Spathiphyllum Wallisii (peace lily) Care Information


Spathiphyllum wallisei

Spathiphyllum Wallisii (peace lily) Spathiphyllum is a native of South America, and the name is derived from the Greek ‘spathe’ (bract) and ‘phyllum’ (leaf), the spathe being leaf-like in shape. Sometimes you can encounter the wrong name, “spathophyllum”.

The actual flower is yellow, relatively small, and contained within a white, leaf-like bract. This is a valuable and long-lasting plant displaying tufts of elegant, arching, deep-green leaves.

Although this plant can tolerate relatively low light conditions, it will only produce flowers if located in moderate light.

Normal room temperatures are ideal, with a minimum low of 13C. Avoid dry air from heating systems and encourage humidity by grouping plants.

How to care for spathiphyllums

During the summer months, keep them away from the full glare of the sun. They need a bright position with plenty of light, but not too much. Over the winter, they can be exposed to more sun and light.

They will get by in a shady position but may not produce so many flowers. Do not stand them near drafts.

Spathiphyllums can be grown in shady areas that receive plenty of light and humidity in warmer parts of the country.

Spathiphyllum Wallisii is unique in that the leaves can look okay for one minute and then suddenly collapse over the edge of the pot.

This usually happens when the soil has dried out, especially during a heatwave.

Depending on the temperature, watering twice a week should be sufficient in summer, with maybe an extra watering if the temperature goes over 34.

During winter, the soil should be kept just moist—water once every eight days or when the soil feels dry.

Spathiphyllum Wallisii loves humidity. If you live in a dry region, stand the pot on a saucer of water filled with pebbles. Spray the leaves regularly with rainwater, distilled water, or boiled (and then cooled) water (tap watermarks the leaves).

Any dead flowers or dying leaves should be trimmed away with a clean knife or scissors.
Feed the plant with a liquid fertilizer every two or three weeks.

The optimum temperature for spathiphyllums is between 16 and 20 in winter. They may get by at a lower temperature but will produce fewer flowers.

Why Do Peace Lily Leaves Turn Black

Black leaf tips are extremely prone to be induced by underwatering than overwatering. (Yellowing of petals is further expected with overwatering.)

However, the black tips are more likely a manifestation of poor moisture than underwatering. If achievable, try arranging the peace lily with alternative houseplants to enhance the humidity in the range around the plants.

The blackened leaf tips could likewise be owing to excess salts in the soil, either from too extreme fertilizer or fluoride/chlorine in the water.

Propagating Spathiphyllum wallisii

Spathiphyllum Wallisii is very easy to propagate and should be divided every two or three years. They enjoy good soil, so make sure you have a clean houseplant potting mix.

Remove the whole plant from its pot and divide the root stock, ensuring each piece has a root and a shoot.

Two or three roots should be potted in each container. The pots should not be oversized. As a rule, they produce more flowers if they are slightly root-bound.

Success in producing new plants depends on high humidity being maintained.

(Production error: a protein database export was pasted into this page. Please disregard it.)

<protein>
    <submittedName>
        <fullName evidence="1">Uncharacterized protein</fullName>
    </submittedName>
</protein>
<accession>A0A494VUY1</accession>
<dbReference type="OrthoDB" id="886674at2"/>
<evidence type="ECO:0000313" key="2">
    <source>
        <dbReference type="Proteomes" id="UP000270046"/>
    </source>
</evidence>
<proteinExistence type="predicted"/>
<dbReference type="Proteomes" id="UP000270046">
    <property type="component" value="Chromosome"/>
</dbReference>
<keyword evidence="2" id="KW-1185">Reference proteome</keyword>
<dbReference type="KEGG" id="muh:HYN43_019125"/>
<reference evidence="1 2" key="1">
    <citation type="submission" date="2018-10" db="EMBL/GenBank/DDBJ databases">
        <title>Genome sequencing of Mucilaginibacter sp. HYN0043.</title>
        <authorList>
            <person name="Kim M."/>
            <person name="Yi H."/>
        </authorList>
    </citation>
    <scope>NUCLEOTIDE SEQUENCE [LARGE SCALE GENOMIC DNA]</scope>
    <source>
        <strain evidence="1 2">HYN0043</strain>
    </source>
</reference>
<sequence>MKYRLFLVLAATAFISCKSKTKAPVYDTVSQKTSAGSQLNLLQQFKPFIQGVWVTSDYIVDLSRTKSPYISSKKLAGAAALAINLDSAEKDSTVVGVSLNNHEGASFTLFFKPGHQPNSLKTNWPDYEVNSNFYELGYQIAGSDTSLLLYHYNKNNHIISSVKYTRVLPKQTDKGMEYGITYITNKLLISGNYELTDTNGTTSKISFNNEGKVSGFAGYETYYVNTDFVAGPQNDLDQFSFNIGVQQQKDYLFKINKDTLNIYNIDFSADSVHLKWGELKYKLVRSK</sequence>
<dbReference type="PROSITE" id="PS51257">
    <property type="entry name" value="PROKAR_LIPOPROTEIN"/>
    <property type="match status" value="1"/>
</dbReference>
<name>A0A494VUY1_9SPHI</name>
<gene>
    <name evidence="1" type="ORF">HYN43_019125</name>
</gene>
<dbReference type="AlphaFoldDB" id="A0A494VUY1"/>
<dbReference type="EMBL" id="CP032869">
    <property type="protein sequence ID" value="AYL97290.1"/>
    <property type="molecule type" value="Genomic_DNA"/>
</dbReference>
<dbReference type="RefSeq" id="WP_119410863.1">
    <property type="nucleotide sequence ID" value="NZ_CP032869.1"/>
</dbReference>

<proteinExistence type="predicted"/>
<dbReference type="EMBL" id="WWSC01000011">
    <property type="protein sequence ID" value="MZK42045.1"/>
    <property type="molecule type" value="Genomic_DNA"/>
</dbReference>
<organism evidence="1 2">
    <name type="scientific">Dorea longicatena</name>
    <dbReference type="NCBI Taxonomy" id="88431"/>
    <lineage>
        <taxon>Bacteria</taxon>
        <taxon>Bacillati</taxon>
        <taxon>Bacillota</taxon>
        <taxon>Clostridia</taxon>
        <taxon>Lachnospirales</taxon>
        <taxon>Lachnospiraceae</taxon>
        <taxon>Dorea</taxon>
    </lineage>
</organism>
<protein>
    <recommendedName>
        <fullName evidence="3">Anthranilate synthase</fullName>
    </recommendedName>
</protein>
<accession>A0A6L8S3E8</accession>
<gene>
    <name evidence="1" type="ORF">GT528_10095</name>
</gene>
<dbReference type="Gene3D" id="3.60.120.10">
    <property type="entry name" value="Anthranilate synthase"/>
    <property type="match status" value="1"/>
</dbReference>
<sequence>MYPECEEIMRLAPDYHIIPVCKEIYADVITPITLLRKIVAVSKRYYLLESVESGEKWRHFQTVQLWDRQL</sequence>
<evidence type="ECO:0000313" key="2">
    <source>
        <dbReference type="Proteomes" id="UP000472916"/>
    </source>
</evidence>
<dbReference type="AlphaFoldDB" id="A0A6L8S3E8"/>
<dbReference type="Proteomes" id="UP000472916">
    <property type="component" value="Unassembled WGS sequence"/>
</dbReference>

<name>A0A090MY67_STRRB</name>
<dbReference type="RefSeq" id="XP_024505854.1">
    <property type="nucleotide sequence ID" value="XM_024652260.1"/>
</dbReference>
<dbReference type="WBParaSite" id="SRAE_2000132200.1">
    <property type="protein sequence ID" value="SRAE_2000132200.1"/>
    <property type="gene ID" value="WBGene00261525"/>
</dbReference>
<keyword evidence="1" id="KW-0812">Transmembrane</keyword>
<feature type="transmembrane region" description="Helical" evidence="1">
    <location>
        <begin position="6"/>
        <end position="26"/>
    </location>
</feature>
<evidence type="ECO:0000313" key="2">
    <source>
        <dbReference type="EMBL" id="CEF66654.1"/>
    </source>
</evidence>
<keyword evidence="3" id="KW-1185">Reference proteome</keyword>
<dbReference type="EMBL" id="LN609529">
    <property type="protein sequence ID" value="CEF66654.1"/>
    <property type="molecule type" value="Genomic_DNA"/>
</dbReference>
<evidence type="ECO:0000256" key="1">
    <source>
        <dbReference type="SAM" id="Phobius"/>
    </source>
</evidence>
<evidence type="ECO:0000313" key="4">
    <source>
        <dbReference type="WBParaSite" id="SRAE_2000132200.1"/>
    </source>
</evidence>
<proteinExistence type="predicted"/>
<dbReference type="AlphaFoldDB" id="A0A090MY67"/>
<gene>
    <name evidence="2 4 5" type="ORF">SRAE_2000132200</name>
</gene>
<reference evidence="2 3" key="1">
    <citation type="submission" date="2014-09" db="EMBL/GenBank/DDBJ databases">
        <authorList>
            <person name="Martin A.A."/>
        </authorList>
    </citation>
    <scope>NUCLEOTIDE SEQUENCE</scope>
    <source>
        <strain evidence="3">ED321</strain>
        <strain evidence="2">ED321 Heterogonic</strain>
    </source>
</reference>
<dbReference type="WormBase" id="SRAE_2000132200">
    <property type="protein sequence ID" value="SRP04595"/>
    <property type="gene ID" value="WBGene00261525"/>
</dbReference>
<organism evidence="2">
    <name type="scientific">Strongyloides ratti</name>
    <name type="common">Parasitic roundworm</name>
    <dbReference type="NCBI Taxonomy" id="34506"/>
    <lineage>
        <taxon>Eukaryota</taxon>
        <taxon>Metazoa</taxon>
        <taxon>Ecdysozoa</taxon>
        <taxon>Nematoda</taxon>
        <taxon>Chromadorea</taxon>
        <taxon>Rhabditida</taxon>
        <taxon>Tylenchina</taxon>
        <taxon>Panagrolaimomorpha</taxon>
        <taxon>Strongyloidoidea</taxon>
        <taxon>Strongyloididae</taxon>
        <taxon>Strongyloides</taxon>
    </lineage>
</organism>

The leaves should be cleaned periodically with a solution of milk and water. Avoid leaf shine as it can clog the pores of the delicate leaves.

Check the leaves occasionally for bugs. If they are affected, spray them with an insecticide or a mixture of soap and water (2 teaspoons to 1 liter of water) and follow up after a week to 10 days.

Spathiphyllum Watering And Problems

Even though you may not get a spectacular shower of blooms, the Peace Lily is part of a group of plants used in the NASA Clean Air Study. It effectively removes airborne pollutants such as benzene, carbon monoxide, and formaldehyde, the latter being present in a high percentage of new homes.

Spathiphyllum Wallisii is a broadleaf plant and, as such, tends to collect dust. Clean the leaves with a warm water spray or wipe the leaves with a soft cloth, once a month or oftener as the need arises.

Water Spathiphyllum thoroughly and let dry to the damp-dry stage. Few are the problems of the Spathiphyllum, but water tends to be the number one killer of the Peace Lily.

To be precise, either the lack of it or the overabundance of it causes problems. Peace Lilies will collapse in a heap, sulking and pouting if not given enough water.

This terrifying situation is often overcompensated by pouring on the water until the roots of the poor plant drown. Now you have double jeopardy.

Watching and checking each day carefully till a routine is established will help prevent both situations from happening.

Place Spathiphyllum Wallisii in a location away from direct sunny exposure; the sun will cause the plant to burn. Filtered south light or a north window will be fine, and these plants appreciate a bit of fertilizer now and then.

Spring, summer, and fall, I usually give a 10-15-10 fertilizer half strength for houseplants. In winter, I let them rest and withdraw any fertilizer.

Winter can be a challenge; peace lilies will stay wet longer than average on long, overcast days without much daylight. Watch the watering at this time and adjust accordingly.

A well-draining pot will help with the health of this plant. Don’t over the pot; keep the roots healthy by potting up to 2 inches larger than the present size.

Soil is generally an all-purpose houseplant mix with a touch of sand added for good drainage.

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